Let’s Pretend We’re In This Floating Swimming Pool In The Middle Of Paris

All aboard the Josephine Baker!

La Piscine Josephine Baker offers a loophole to swimming on the Seine | Marc Bertrand/Paris Tourism Board
La Piscine Josephine Baker offers a loophole to swimming on the Seine | Marc Bertrand/Paris Tourism Board
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Paris is a world-class city for many reasons, but proximity to the sea is not one of them. Sure, there’s the Seine River, but jumping in for relief on a hot summer day means fighting a strong current and playing Frogger in a shipping lane thronged with speeding riverboats. It just isn’t a viable option … with one notable exception.

Enter La Piscine Josephine Baker, a floating swimming pool moored alongside Quay François Mauriac in the 13th arrondissement of Paris. Here, you can technically swim in the Seine -- in ultra-clean river water, no less. And through it, you can find a brief, mini vacation right in the city. 

Named for legendary Parisian dancer Josephine Baker -- who captivated the world dressed in little more than bunches of bananas and doubled as a French Resistance agent and rights icon -- the pool is fittingly glamorous. Like its namesake, it’s both glitzy and layered, offering swimming on the first floor and sunbathing on the deck. And like Baker, it's been known to go topless. (Bikini tops, however, are supposed to stay firmly in place.)

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upper deck
A view from the upper deck | Marc Bertrand/Paris Tourism Board

Floating pools aren’t new to the Seine. The first popped up in 1796, and many more drew crowds over the following 200 years. But they were as disastrous as they were popular: prone to fires, collisions with boats, and sinking for no apparent reason. The last went underwater in 1993, and left Parisian swimmers landlocked until the Josephine Baker -- let’s just call it Josephine for ease -- came along.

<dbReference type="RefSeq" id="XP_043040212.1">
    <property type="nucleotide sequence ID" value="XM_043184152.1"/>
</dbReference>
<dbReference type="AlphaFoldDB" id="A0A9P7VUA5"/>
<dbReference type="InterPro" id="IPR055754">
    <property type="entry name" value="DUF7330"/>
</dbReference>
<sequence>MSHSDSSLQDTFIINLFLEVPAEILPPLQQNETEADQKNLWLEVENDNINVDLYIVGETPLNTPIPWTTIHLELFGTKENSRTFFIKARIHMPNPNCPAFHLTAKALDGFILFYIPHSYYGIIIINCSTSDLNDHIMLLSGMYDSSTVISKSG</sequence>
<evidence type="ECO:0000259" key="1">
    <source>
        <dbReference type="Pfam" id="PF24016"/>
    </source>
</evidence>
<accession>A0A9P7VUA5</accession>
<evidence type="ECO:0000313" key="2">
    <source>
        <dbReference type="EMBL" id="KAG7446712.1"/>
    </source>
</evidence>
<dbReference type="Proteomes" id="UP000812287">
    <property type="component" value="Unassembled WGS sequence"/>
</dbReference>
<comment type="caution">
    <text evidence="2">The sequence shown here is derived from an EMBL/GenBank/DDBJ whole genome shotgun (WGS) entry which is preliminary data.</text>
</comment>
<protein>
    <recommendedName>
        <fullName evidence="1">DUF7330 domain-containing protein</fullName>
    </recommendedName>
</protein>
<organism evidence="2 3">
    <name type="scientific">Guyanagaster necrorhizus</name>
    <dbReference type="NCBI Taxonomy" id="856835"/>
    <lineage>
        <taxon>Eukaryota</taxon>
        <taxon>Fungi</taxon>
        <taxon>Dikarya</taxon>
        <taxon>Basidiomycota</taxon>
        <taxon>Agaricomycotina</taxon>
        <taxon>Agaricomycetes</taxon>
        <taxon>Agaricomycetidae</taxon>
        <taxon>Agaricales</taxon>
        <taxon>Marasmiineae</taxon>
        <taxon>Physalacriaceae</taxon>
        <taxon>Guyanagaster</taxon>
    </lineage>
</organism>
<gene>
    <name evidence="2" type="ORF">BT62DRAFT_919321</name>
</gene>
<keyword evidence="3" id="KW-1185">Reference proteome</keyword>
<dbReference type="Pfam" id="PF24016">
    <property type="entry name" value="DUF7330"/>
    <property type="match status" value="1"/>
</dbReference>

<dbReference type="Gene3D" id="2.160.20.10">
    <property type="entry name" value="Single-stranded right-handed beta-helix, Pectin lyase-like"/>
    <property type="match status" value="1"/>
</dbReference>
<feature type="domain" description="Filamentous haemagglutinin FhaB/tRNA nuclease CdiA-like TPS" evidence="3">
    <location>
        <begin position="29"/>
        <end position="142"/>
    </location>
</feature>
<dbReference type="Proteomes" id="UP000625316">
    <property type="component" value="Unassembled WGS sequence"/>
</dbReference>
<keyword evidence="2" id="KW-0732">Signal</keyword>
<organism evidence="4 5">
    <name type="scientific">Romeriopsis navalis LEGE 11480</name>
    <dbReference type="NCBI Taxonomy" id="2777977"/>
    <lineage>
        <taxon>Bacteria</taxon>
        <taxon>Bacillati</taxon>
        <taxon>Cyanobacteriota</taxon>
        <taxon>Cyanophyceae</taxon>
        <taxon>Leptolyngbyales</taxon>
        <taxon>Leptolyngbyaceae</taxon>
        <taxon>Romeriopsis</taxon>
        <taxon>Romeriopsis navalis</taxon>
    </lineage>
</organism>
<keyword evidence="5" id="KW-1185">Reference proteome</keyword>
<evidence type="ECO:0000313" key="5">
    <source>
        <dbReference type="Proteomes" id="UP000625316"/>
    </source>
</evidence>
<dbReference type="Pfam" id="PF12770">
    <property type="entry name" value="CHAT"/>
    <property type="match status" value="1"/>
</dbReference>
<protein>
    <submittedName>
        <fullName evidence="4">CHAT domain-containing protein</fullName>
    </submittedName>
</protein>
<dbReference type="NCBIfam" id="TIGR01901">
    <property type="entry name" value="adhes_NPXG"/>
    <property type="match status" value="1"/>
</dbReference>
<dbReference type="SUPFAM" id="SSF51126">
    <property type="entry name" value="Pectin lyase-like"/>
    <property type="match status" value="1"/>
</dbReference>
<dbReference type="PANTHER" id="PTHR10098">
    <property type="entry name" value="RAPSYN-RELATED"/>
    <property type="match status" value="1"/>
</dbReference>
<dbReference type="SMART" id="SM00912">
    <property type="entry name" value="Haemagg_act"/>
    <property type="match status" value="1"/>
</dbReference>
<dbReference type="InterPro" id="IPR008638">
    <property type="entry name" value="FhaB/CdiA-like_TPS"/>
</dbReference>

Josephine’s 2006 opening coincided with the city hauling in tons of white sand to create beaches along the quay, something that has since become an annual event. The pool nearly succumbed to a fire that same winter, but unlike its predecessors, it had the benefit of clever engineering. 

Architect Robert de Busin faced many challenges in designing the floating steel structure: He had to put a 25-meter pool on a movable double-decker barge while ensuring it was short enough to avoid colliding with bridges. There needed to be a retractable glass roof for year-round viability, spaces to sunbathe, exercise rooms, a sauna, and a kiddie pool. All this, and it had to be sustainable. 

To accomplish the latter, Josephine takes water directly from the Seine and treats it. After it's done in the pool, the water is then treated again before being dumped into the river cleaner than when it was extracted. As such, the pool offers a rare chance to swim in the river without it being dangerous or gross. 

All that's missing is a tiki bar | Marc Bertrand/Paris Tourism Board

After booking my two-hour slot at the popular pool, I hopped on the metro and headed down to southeast Paris’ Bercy neighborhood. From a vantage point at a nearby cafe, I chose just the right moment to jump into the queue and headed straight upstairs to bag myself a sun lounger. I was soon surrounded by serious sun worshippers, giggling teenagers, joyful kids, and focussed swimmers.

Swimming cap -- a requirement here -- firmly on my head, I found a lane not dedicated to vacation vibe-killing lap swimmers and dipped myself gingerly into the quite chilly water. Swimming leisurely in the Seine was pure bliss.

Eventually back upstairs, drying in the sunshine, I took in the sights of the double-decker Bercy bridge and the incredible modern architecture along the quays. All I needed was a cocktail with a little umbrella, really.

Alas, while Josephine conjures that magical vacation feeling, a beach resort she is not. Luckily, in Bercy it’s easy to keep the vacation vibes going. A selection of barges and houseboats, even one old lighthouse boat, are tied up here, and all of them have been reinvented into live music venues, restaurants, bars, and events spaces. Each has tables and chairs, plus sun loungers on the quayside, making this stretch between Pont de Bercy and Pont de Tolbiac a veritable bar mile.

I got my drink (okay, drinks) and a snack, nearly dozing off in my bright-orange sun lounger. The bars started to fill up with the weekend aperitif crowd, but I felt exhausted, sun-kissed, water-logged, and thoroughly vacay-ed out. In one day, I had satisfied the full vacation cycle without leaving the ground.

Ulrike Lemmin-Woolfrey is a freelance travel writer, guidebook author, and a travel-holic based out of Paris. If she's not busy packing or unpacking her suitcase, then she's probably away.